Cider Makes a Comeback in New York

Beth Kaiserman

 

If there's a place where a cider revival makes sense, New York is it. The state is the second-largest apple-producing region next to Washington State. According to the New York Apple Association, 53 percent of the apples here are sold as whole fruit, while 47 percent create juices, cider, sauces and sliced apples.

 

The "cider" revival refers to traditional alcoholic cider, made by fermenting apples, usually of more than one variety. It's produced like wine, which is fermented from grapes. A number of farmstead cider makers have emerged in New York, turning the beautiful heirloom apple varieties of upstate New York into delicious, unique ciders. These are often less sweet and more nuanced than mass-market ciders Americans may be used to.

 

Alexandria Fisk, co-owner of Descendant Cider, said New York cider is still figuring out "who it is and what it wants to be."

 

 

"Even 10 years ago if people knew cider they knew sweet hard cider," Fisk said. "You couldn't get much of the type of cider we enjoyed in the U.K. In the U.K. it's very dry and very tannic."

 

Cider-making dates back to the English colonists, who drank hard cider because they mistrusted the new world's water supply. Cider apples were among the first crops planted in New England, and it became the working-class drink in America. It was even used in lieu of cash for payments. Cider making also led to the creation of apple cider vinegar, which required longer fermentation and became important for preserving fruits and vegetables.

 

Cider Returns

 

Prohibition brought a halt in the cider industry, and it's recently seen a long overdue renaissance.

 

In 2013, New York passed the Farm Cidery bill, encouraging farms to create cideries. The cider makers would receive tax breaks and benefits for using New York fruit.

 

The name 'Descendant Ciders' reflects cider's history, disappearance and resurgence. Fisk and her husband, Jahil Maplestone, bring apples from upstate to a facility in Queens, where they ferment the juice, then hand-bottle it or put it into kegs. The company is one year old and was the first cidery to be located in the five boroughs.

 

 

The overall feeling of cider industry folks is that the more cider that's out there, the better it is for everyone, Fisk said. The passing of the law has helped cider makers experiment with new types of cider.

 

"There's a lot of breadth and depth available so people can play and enjoy," Fisk said. "There's a lot of people experimenting [with] taking it in a more beer-centric tangent."

 

The supportive feeling was obvious at a recent "cider salon" event held at Jimmy’s No. 43 during Cider Week in NYC. Cider makers old and new, from both the East Coast and West Coast, along with cider writers and advocates, met to discuss trends, issues and growth within the cider scene.

 

"We all believe the more people who think of cider as a real category, the more we will all prosper," Fisk said. "There are so many small competitors, but it's not competitive. It's the opposite of that."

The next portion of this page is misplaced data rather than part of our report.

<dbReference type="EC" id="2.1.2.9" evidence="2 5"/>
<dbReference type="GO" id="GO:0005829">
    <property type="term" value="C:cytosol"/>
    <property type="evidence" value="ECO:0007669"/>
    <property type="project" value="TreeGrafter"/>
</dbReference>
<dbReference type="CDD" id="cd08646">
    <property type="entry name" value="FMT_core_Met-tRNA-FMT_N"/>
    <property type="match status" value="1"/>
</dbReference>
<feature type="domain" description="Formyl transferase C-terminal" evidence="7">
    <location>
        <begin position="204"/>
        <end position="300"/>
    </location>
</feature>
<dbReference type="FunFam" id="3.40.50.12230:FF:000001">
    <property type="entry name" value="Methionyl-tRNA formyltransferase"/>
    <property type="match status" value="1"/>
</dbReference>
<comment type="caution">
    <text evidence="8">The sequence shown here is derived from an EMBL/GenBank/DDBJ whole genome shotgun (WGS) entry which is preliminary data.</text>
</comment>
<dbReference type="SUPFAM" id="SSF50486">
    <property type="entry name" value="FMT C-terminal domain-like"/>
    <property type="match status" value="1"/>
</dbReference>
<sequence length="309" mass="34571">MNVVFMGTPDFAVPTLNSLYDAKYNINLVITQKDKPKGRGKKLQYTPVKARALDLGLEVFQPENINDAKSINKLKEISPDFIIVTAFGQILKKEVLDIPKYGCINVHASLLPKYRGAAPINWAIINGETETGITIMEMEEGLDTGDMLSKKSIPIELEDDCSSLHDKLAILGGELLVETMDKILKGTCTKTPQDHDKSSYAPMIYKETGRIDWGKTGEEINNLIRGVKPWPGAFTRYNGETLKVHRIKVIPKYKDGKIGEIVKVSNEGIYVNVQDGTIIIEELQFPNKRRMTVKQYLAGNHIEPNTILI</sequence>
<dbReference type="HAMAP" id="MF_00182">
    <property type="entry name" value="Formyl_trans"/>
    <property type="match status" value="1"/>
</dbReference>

Andy Brennan agrees. His cidery, Aaron Burr Cidery in Wurtsboro, NY, is aiming to recreate the ciders drank by those early settlers in America. The industry is looking good, he said.

 

 

"What we want more than anything is more producers and more farms involved. We hope to grow the current number of producers fourfold by 2020," he said. "I would like to see a thousand small cider mills in towns across New York in 10 years. If your mill is so large that a town 15 miles away does not need its own mill, then you are too big."

 

He points out that customers should understand the price tag associated with buying from small cider makers, again emphasizing that cider is like wine.

 

With subtle nuances like wine, cider is fun to explore on its own and pair with food.

 

A wide range of ciders were served at the cider salon. More traditional hits included Homestead East Branch cider from Aaron Burr Cidery and Pippin cider from West County Cider, which has been making cider in Massachusetts since 1984. Then there was a whiskey barrel-aged cider from Descendant Ciders and some funky renditions from West Coast company Reverend Nat’s Hard Cider. With names like ‘Hallelujah Hopricot’ made using Cascade hops and Saison Dupont yeast, the reverend turned it up a notch. His ‘Revival Hard Apple’ cider also uses saison yeast, which creates a structure slightly similar to beer.

 

During one of the panels, a man arrived at the door lugging a sack of apples behind him. His name is Steve Wood, co-owner of Farnum Hill Ciders in New Hampshire. He brought cider apples for the crowd to try, letting everyone experience firsthand the difference between eating apples and cider apples. The tough-skinned, oddly shaped little fruits were so bitter they were pretty much inedible. "Cider apples" are used for their juice, containing a lot of sugar to provoke fermentation and also certain acid and tannin content.

 

While outsiders may have wondered why a crazy man was carrying a sack of apples in the heart of Manhattan, to cider insiders, Wood is a cult figure.

 

He has been making cider since 1984 at Poverty Lane Orchards on land that he has worked on since he was 11 years old. Before he began his panel on apple varieties, he looked out into the room.

 

"It's so reassuring to have people know what cider can be," he said.

 

Author Bio:

Beth Kaiserman is Highbrow Magazine's chief food critic.

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